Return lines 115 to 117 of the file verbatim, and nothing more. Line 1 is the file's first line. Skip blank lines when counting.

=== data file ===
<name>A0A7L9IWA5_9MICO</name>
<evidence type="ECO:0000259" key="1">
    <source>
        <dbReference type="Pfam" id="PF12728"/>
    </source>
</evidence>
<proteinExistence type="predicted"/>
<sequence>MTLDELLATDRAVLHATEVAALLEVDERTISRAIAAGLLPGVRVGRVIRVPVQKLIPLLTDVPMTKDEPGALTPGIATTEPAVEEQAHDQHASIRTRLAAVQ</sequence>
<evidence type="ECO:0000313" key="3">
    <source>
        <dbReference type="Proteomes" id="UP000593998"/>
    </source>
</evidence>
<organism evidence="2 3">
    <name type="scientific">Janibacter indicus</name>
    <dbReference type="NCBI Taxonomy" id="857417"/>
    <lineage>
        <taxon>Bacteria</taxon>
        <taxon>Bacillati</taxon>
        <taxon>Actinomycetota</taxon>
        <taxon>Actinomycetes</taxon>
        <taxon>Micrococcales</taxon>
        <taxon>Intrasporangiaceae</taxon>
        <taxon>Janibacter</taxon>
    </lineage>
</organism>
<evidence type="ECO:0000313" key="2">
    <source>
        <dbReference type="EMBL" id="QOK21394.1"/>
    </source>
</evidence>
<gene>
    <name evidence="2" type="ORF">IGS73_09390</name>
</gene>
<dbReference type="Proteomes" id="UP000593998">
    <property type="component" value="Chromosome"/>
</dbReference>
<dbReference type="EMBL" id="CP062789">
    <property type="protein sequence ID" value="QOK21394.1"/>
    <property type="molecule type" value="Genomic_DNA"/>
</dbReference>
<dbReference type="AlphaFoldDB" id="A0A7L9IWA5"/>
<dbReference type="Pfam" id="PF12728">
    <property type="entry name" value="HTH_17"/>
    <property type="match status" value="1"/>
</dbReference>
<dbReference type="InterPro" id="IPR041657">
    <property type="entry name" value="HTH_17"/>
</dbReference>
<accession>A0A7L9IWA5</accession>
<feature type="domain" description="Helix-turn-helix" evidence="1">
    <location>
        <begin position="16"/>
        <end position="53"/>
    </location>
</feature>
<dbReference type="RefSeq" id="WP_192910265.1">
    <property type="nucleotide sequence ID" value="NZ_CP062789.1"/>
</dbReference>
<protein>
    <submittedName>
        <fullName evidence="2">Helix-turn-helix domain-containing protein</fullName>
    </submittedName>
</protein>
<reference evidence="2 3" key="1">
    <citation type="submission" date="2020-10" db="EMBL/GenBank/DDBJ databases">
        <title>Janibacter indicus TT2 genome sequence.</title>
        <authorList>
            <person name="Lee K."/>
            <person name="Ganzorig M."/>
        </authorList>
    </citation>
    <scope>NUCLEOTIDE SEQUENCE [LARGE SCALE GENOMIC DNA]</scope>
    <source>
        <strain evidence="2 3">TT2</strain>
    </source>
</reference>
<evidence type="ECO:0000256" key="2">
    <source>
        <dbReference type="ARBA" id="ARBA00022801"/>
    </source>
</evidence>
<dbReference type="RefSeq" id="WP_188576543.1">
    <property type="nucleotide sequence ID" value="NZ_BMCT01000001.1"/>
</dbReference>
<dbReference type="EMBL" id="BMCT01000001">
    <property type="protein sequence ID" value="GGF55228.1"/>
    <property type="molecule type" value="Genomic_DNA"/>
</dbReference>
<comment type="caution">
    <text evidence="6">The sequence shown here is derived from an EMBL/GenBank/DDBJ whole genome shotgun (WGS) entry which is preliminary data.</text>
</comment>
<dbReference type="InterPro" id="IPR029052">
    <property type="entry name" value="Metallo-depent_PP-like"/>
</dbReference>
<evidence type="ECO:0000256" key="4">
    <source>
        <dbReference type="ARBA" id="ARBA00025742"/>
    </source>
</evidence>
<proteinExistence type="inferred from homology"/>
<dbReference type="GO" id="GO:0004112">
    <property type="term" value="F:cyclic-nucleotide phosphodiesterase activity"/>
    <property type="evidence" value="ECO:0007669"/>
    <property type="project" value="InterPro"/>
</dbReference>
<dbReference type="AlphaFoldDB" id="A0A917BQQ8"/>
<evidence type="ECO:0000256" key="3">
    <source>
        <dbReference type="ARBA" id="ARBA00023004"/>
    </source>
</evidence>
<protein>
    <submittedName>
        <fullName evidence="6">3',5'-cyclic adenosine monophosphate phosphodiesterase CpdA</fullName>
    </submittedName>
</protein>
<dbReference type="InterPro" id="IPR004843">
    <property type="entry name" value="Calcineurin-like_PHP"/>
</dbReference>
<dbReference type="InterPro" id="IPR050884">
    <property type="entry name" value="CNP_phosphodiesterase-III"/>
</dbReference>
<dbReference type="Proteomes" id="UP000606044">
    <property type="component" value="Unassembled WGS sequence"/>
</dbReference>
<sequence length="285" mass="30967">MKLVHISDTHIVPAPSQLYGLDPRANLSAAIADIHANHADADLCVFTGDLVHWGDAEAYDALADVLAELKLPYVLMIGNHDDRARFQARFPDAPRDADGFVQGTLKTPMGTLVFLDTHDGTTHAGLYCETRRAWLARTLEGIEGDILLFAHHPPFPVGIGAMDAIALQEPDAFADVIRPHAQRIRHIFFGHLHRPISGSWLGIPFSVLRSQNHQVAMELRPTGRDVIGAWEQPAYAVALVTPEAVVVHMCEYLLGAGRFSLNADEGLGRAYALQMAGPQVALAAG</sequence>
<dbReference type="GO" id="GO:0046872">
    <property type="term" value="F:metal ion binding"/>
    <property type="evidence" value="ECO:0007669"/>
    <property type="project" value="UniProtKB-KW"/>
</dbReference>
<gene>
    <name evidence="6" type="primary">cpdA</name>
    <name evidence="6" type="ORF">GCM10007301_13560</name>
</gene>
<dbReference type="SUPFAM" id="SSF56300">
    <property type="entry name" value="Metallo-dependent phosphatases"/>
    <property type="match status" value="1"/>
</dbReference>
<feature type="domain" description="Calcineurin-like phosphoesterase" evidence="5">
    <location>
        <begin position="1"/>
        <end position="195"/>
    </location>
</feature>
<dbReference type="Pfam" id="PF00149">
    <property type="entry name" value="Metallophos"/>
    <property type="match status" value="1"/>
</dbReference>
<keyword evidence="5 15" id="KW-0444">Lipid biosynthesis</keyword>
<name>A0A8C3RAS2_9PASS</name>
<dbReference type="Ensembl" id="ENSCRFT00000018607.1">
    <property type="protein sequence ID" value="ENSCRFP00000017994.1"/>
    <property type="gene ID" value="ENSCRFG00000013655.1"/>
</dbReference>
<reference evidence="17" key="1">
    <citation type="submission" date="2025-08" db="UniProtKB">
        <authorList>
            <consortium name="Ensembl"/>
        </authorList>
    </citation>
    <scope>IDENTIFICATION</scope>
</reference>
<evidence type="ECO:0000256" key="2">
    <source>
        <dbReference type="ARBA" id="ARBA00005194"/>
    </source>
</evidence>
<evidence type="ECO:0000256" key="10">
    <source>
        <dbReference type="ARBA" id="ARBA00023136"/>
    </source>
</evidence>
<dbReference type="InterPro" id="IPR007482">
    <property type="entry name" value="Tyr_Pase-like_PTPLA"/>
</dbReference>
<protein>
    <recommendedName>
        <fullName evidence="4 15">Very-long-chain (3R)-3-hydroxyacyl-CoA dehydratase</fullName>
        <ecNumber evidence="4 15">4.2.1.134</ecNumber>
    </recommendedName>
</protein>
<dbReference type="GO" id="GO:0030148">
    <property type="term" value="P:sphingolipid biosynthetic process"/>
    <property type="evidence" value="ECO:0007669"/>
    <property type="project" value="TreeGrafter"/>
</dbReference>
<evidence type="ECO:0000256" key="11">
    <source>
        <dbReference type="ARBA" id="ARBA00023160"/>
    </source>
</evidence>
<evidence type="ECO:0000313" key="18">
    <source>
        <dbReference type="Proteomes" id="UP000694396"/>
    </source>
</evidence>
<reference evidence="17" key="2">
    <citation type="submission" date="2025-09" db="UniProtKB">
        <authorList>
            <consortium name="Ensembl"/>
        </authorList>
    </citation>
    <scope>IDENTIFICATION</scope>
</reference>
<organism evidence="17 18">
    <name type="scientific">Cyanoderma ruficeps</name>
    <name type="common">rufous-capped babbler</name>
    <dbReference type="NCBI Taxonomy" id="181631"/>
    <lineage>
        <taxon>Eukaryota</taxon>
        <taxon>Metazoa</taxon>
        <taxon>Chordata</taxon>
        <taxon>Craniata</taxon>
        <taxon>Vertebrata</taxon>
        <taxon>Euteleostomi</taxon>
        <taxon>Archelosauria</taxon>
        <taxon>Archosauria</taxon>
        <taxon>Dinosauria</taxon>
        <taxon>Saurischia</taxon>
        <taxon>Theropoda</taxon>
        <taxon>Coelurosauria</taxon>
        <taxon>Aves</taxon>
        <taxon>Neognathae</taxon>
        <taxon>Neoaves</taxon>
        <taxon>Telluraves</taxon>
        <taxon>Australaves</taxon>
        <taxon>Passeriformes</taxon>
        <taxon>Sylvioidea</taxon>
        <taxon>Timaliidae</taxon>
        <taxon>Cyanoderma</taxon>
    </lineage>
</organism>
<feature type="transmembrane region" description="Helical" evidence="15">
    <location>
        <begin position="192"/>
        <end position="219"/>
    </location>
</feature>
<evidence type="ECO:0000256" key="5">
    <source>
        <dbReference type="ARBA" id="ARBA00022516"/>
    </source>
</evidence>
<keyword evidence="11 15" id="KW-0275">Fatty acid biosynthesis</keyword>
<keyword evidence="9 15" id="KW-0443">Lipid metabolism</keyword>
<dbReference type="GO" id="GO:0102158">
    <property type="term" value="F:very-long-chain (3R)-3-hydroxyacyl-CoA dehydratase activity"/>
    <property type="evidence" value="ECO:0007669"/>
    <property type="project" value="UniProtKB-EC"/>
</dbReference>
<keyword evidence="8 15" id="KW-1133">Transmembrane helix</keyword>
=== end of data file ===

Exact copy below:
        <fullName evidence="6">3',5'-cyclic adenosine monophosphate phosphodiesterase CpdA</fullName>
    </submittedName>
</protein>